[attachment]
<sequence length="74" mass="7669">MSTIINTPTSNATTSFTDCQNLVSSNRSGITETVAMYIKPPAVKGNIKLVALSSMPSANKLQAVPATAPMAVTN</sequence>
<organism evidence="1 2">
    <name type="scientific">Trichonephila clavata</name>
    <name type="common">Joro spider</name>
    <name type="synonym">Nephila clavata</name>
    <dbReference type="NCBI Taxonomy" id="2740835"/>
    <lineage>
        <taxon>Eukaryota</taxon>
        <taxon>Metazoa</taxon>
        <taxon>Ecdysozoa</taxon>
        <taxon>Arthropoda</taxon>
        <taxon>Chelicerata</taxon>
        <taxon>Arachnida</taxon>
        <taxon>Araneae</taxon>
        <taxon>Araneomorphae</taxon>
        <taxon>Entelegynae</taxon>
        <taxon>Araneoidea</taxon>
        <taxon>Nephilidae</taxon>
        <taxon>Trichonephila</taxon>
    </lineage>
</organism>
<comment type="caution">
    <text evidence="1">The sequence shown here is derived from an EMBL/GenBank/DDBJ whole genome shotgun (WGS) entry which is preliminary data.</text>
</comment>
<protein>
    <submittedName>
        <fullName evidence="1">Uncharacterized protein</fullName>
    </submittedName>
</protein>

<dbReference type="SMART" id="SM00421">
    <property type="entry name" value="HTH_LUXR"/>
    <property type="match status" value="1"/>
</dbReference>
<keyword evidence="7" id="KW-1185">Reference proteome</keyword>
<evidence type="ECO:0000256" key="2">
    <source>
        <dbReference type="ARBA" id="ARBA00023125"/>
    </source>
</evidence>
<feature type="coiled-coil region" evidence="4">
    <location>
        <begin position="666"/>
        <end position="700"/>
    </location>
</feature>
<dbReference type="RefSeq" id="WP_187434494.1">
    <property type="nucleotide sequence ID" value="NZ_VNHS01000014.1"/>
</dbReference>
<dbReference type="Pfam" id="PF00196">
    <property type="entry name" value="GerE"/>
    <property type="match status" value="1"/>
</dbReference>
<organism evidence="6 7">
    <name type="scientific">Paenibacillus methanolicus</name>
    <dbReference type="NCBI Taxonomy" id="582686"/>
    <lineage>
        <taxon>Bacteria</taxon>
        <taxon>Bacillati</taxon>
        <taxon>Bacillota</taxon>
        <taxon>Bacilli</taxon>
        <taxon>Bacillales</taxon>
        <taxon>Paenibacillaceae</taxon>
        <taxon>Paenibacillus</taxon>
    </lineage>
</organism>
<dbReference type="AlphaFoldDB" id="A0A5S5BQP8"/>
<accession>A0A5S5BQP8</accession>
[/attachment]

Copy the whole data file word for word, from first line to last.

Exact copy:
<sequence length="74" mass="7669">MSTIINTPTSNATTSFTDCQNLVSSNRSGITETVAMYIKPPAVKGNIKLVALSSMPSANKLQAVPATAPMAVTN</sequence>
<organism evidence="1 2">
    <name type="scientific">Trichonephila clavata</name>
    <name type="common">Joro spider</name>
    <name type="synonym">Nephila clavata</name>
    <dbReference type="NCBI Taxonomy" id="2740835"/>
    <lineage>
        <taxon>Eukaryota</taxon>
        <taxon>Metazoa</taxon>
        <taxon>Ecdysozoa</taxon>
        <taxon>Arthropoda</taxon>
        <taxon>Chelicerata</taxon>
        <taxon>Arachnida</taxon>
        <taxon>Araneae</taxon>
        <taxon>Araneomorphae</taxon>
        <taxon>Entelegynae</taxon>
        <taxon>Araneoidea</taxon>
        <taxon>Nephilidae</taxon>
        <taxon>Trichonephila</taxon>
    </lineage>
</organism>
<comment type="caution">
    <text evidence="1">The sequence shown here is derived from an EMBL/GenBank/DDBJ whole genome shotgun (WGS) entry which is preliminary data.</text>
</comment>
<protein>
    <submittedName>
        <fullName evidence="1">Uncharacterized protein</fullName>
    </submittedName>
</protein>

<dbReference type="SMART" id="SM00421">
    <property type="entry name" value="HTH_LUXR"/>
    <property type="match status" value="1"/>
</dbReference>
<keyword evidence="7" id="KW-1185">Reference proteome</keyword>
<evidence type="ECO:0000256" key="2">
    <source>
        <dbReference type="ARBA" id="ARBA00023125"/>
    </source>
</evidence>
<feature type="coiled-coil region" evidence="4">
    <location>
        <begin position="666"/>
        <end position="700"/>
    </location>
</feature>
<dbReference type="RefSeq" id="WP_187434494.1">
    <property type="nucleotide sequence ID" value="NZ_VNHS01000014.1"/>
</dbReference>
<dbReference type="Pfam" id="PF00196">
    <property type="entry name" value="GerE"/>
    <property type="match status" value="1"/>
</dbReference>
<organism evidence="6 7">
    <name type="scientific">Paenibacillus methanolicus</name>
    <dbReference type="NCBI Taxonomy" id="582686"/>
    <lineage>
        <taxon>Bacteria</taxon>
        <taxon>Bacillati</taxon>
        <taxon>Bacillota</taxon>
        <taxon>Bacilli</taxon>
        <taxon>Bacillales</taxon>
        <taxon>Paenibacillaceae</taxon>
        <taxon>Paenibacillus</taxon>
    </lineage>
</organism>
<dbReference type="AlphaFoldDB" id="A0A5S5BQP8"/>
<accession>A0A5S5BQP8</accession>